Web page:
Don’t keep us in suspense
Jackie Denham explores how to ensure a suspended employee cannot claim for breach of contract.
Where a serious allegation of misconduct has been made it may be necessary for an employer to suspend an employee pending the outcome of the investigation into the allegations. One of the risks in suspending an employee is that if the employer does not have a contractual right to suspend, or if the decision to suspend or how the suspension is managed is not considered reasonable, such actions could result in a breach of contract claim by that employee. In a recent case the Court of Appeal considered when a decision to suspend could amount to a breach of the implied contractual term of trust and confidence.
Ms Agoreyo was a teacher. Early in her employment at Glenbrook Primary School allegations were made that there had been three incidents of the inappropriate use of force by Ms Agoreyo to remove two separate children from the classroom. She had asked for additional support to help with her teaching of these children but was suspended pending investigation into the incidents. Ms Agoreyo resigned and claimed breach of contract.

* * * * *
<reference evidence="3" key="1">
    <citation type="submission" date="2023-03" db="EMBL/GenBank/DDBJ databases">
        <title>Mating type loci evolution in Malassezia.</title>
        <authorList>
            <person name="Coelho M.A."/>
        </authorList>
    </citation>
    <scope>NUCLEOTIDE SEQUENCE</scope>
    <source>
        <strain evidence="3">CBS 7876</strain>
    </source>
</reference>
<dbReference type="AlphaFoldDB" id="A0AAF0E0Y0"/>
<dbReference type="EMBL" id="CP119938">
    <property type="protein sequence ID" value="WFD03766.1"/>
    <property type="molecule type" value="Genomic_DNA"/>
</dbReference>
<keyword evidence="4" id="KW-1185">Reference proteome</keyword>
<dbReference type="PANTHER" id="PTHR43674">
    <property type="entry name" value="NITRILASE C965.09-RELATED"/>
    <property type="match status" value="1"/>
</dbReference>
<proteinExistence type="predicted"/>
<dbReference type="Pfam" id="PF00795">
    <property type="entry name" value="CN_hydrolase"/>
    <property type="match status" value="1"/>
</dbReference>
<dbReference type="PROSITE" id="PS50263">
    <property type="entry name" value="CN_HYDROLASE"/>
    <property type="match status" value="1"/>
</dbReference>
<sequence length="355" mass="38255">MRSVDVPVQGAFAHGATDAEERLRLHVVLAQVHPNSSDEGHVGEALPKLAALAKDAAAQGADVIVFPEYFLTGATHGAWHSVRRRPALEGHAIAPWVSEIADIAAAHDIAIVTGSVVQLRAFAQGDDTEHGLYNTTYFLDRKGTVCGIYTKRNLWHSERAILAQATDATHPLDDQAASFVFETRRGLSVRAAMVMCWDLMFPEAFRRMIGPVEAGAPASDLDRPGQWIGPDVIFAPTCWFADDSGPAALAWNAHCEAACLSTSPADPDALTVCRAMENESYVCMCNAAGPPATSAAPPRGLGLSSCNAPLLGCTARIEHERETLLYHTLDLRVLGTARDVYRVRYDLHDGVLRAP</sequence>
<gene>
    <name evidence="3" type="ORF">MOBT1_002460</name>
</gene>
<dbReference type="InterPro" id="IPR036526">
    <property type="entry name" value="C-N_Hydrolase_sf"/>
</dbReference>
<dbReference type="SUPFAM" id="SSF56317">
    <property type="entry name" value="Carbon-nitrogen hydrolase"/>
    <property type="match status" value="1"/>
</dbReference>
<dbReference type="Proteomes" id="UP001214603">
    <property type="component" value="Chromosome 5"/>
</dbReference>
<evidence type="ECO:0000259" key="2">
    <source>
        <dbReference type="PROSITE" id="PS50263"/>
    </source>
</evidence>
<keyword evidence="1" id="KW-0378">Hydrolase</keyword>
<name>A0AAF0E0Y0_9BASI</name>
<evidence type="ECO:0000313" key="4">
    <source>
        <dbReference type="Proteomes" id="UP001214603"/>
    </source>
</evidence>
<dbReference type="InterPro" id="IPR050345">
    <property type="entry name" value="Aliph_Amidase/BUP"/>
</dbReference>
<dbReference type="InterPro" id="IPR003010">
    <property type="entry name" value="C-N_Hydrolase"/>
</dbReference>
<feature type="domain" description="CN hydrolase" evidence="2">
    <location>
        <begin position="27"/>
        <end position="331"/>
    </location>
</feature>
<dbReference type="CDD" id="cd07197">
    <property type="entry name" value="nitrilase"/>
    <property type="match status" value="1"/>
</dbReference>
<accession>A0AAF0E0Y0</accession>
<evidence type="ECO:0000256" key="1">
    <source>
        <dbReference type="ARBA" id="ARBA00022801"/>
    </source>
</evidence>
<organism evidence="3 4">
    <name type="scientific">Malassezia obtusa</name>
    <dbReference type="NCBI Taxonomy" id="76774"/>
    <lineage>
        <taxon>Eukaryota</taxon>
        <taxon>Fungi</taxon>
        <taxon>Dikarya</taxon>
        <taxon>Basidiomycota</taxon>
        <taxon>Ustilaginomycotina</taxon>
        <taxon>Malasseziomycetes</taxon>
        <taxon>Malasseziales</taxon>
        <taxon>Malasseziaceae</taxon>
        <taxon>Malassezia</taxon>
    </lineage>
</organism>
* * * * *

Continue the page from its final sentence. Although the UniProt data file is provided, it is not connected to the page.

The Court of Appeal clarified that an act of suspension can constitute a breach of the implied term of mutual trust and confidence where, by itself or in combination with other acts or omissions, it amounts to conduct that destroys or seriously damages the relationship of trust and confidence and is without reasonable and proper cause. These are issues of fact and highly context-specific. Therefore it is possible for separate Judges to decide a matter differently when considering the evidence before them. The Court of Appeal also confirmed that there is no requirement for the decision to suspend to be “necessary”, only that the actions of the employer are reasonable.
In this particular case it was obvious that the allegations of misconduct were serious and needed to be investigated. In addition, as the context was that the employer had an obligation to safeguard the interests of very young children, the Judge was entitled to conclude that the employer had reasonable and proper cause for the suspension and that the employer had not breached the implied term of mutual trust and confidence. However there will definitely be circumstances where suspending an employee would not be considered reasonable and could amount to a breach of contract. For example, if suspension was a “knee-jerk” reaction, if there was no particular reason why the employee couldn’t remain actively working during an investigation, or if suspension lasted longer than absolutely necessary.
The key points to note are that an employer must:
- have an express or implied contractual right to suspend;
- have reasonable and proper cause for the suspension;
- have considered whether there are appropriate alternative options to avoid the suspension (as opposed to it being a “knee-jerk” reaction);
- keep the decision to suspend under regular review and ensure the suspension is kept as short as possible; and
- at all times handle the suspension sensitively, particularly in terms of managing communication of the suspension to colleagues, clients and third parties (such as parents if the employee is a teacher).